Sunday, April 24, 2011

Ballin' on a Budget

Northbound Kingshighway. This gentleman is evidently ballin' on a budget. I don't know exactly what that means, but I assume he is trying to live life to the fullest on limited funds.

Let's break that down. He's on a budget. Me too! This past week was a huge financial drain.
  • ran over some nails, waited too long to have the tire serviced, left work on Monday to find a flat front tire. I had to coordinate AAA to change my tire in the Met Square garage. Had Dobbs just south of the ballpark fix the tire and replace two tires long overdue for a tire change. I liked that Dobbs. But it was still $300 out of my pocket
  • taxes! OMG. We owed big time.
  • Have to put down a deposit on our vacation
  • Paid Girl Scout camp balance for two daughters
  • Spent a lot at the school auction
  • Randomly spend $60 getting my shoes fixed and $50 on dry cleaning
  • Paid remaining balance on our school 2011-2012 registration fee
  • Just took John's car in for its annual appointment (like a well woman exam for cars). Even though it has an extended warranty and extended service plan we will probably pay for that too.
Back to Mr. Ballin' on a Budget. He's also trying to be ballin'. I think that means he's trying to make each day exciting and interesting. Yes, I know there are a lot of other definitions of ballin. I'd like to be ballin' this week but I cannot. No time for ballin'. Here's why
  • I will probably be dealing with post-Easter sugar crashing all day tomorrow.
  • have to work 4 days this week instead of my usual 3
  • week includes a huge client seminar and two depositions
  • tee-ball, softball, lacrosse, soccer, hockey, dance, choir, art
  • escorting the preschool montessori to the zoo on Friday (one of my days off)
  • Audrey's 1st communion is on Sunday and must clean house, develop meal plan and make sure 4 kids and husband have the correct clothing and hair

Monday, April 18, 2011

Ode to the hosta

Don't know what I'd do in the bad mansard garden without the mighty hosta. We have multiple types all over the place; I think this one is a Frances Williams variety.

I love them when they are at this stage of growth. Just leafing out and so full of potential. Wanna split them into two new plants? Go for it. Do you think they'd look better in another spot in the yard? Go ahead, dig them up and move them. They won't care.

The hosta starts strong and loses is steam as the summer progresses. By the end of the summer they'll look haggard. The slugs, hail, dogs, kids and sun will reduce them to floppy, yellowing Swiss cheese. And then they'll die down and start the process all over.

Dare I say I find the hosta motivational? Every summer they get stomped, sun scorched and torn apart. And every spring they come back happy and ready to go.

Hosta are a good lesson in life. Every day something will stomp and scorch you a little. Take a rest, refresh and plan a comeback. And be sure there are hosta in your garden.

Wednesday, April 13, 2011

Let's pause for a Lustron

Pausing for a photo of a Lustron. I grew up in Brentwood and then Webster Groves, the St. Louis hotbeds of Lustron homes. As a kid, it seemed like Lustrons were everywhere. We didn't call them Lustron homes. There weren't any conversations that went like this,

me, with "DIY Mohawk Barbie": "Hey, Erika, let's go over Debbie's Lustron home and play Barbies."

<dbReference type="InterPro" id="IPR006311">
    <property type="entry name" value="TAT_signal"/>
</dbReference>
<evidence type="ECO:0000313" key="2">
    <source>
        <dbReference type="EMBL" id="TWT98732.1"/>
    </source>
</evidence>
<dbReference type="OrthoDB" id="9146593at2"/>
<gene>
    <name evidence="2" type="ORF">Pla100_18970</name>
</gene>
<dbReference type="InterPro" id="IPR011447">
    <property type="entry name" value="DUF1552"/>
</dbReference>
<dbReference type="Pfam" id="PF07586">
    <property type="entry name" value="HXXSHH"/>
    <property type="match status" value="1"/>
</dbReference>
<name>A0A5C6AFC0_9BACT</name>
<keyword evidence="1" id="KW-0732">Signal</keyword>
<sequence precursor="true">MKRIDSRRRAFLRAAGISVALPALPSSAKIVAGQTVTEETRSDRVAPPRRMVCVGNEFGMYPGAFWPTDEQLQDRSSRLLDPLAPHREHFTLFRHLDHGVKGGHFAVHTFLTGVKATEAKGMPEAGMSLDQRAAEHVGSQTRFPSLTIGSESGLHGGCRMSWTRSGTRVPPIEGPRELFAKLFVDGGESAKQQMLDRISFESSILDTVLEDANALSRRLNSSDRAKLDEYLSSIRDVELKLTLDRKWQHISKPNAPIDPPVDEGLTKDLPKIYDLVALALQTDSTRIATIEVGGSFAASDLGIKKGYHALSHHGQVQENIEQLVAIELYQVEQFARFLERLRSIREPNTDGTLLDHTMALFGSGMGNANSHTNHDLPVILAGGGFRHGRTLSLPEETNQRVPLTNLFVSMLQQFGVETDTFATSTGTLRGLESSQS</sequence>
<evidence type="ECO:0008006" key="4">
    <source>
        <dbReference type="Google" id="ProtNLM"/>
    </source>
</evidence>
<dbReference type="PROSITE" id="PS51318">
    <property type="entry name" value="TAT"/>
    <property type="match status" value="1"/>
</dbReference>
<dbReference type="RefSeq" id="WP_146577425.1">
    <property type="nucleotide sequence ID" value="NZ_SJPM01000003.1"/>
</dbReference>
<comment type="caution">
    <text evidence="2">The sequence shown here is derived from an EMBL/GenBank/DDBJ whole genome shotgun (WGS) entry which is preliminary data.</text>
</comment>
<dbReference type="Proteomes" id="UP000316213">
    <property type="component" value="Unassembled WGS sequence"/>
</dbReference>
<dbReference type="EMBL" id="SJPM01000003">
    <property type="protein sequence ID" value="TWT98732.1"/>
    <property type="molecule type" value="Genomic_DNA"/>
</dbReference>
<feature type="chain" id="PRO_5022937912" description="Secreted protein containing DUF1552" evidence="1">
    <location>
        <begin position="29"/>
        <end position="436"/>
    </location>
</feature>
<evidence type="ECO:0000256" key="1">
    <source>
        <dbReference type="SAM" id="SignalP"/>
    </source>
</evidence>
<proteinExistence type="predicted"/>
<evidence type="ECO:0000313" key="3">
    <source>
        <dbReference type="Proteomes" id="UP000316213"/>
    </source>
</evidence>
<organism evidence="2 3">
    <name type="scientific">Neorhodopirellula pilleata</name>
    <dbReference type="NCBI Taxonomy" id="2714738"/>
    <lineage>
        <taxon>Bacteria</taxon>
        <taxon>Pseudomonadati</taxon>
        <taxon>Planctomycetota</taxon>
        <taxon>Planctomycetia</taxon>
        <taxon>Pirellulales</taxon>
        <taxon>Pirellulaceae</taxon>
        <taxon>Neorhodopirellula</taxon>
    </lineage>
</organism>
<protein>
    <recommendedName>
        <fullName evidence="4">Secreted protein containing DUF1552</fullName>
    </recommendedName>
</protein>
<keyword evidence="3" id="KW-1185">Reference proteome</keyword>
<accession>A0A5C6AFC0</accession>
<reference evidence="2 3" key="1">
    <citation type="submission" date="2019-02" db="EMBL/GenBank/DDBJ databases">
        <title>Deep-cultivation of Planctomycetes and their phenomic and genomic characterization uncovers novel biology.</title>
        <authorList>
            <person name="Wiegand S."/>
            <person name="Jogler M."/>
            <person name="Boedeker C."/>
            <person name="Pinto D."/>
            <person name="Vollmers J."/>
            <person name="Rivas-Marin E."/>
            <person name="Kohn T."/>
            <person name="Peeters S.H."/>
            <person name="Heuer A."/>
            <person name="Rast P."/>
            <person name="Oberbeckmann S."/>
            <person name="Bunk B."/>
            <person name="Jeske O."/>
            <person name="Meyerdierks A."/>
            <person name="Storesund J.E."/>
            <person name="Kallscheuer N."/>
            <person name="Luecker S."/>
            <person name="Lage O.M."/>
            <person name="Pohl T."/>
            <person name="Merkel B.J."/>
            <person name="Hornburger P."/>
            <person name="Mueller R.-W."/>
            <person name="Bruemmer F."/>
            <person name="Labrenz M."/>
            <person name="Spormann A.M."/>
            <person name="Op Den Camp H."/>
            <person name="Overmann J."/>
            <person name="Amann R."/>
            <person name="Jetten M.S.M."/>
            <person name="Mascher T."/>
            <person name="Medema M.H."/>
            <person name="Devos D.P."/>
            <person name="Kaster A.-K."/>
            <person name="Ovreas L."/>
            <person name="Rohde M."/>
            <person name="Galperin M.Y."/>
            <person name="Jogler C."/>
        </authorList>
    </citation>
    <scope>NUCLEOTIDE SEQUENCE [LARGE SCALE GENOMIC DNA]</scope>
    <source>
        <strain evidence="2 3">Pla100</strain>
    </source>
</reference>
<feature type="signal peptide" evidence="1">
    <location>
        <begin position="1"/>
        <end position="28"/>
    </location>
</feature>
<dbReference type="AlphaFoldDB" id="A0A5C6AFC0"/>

Erika, holding Barbie with a markered purple leg by her foot: "oh, really, she lives in a Lustron home? You know those were an important post WWII housing trend that will surely become an iconic architecture style."

Nope. We didn't talk like that. We called them metal houses or houses that looked like quilts. My favorite is (was?) at the corner of Ridge and Edgar in Webster Groves by Blackburn Park.
This one is on Litzsinger across from McGrath Elementary in Brentwood.

Monday, April 4, 2011

Badmansard takes the Brownies to Old North

We worked on the Show Me patch (click here) in two meetings, learning about our neighborhoods, their architecture and history. I thought this patch was appropriate for our Brownies who live in 8+ historic St. Louis neighborhoods and come from 3 different schools.

When we formed our troop, the handshake agreement was I would be the 'leader' but only in the sense I'd take care of paperwork, cookies, scheduling, etc. At each meeting we run it co-op style. Everyone takes turn leading and helping. It works out quite well and the meeting stay fresh.

We started at the Soulard School where we learned about the anatomy of a neighborhood, painted pictures of our neighborhoods and played some old fashioned games like Kick the Can and Red Rover. The girls loved the meeting at the Soulard School, especially that climber.

A few weeks later we went to Old North to help in the community garden planting vegetable seeds. Can you guess the favorite activity in the garden? (hint: it said bawk bawk). After that was over, we went to view the artwork at La Mancha coffee house.

Patch earned. Girls loved getting dirty and then seeing their art on a coffee house wall.

Of These are some of my favorite pictures. Of course my kid puts Vincent's Market on her Soulard Scene! And 9th Street deli. Both fine establishments.

Sunday, April 3, 2011

And here are the mansards of Old North

Obviously I took some pictures of some Old North mansards. Here is quite a range of potential- what can be done and what needs to be done. I'd be interested to hear how many of the falling down buildings are owned by Paul McKee and his many entities.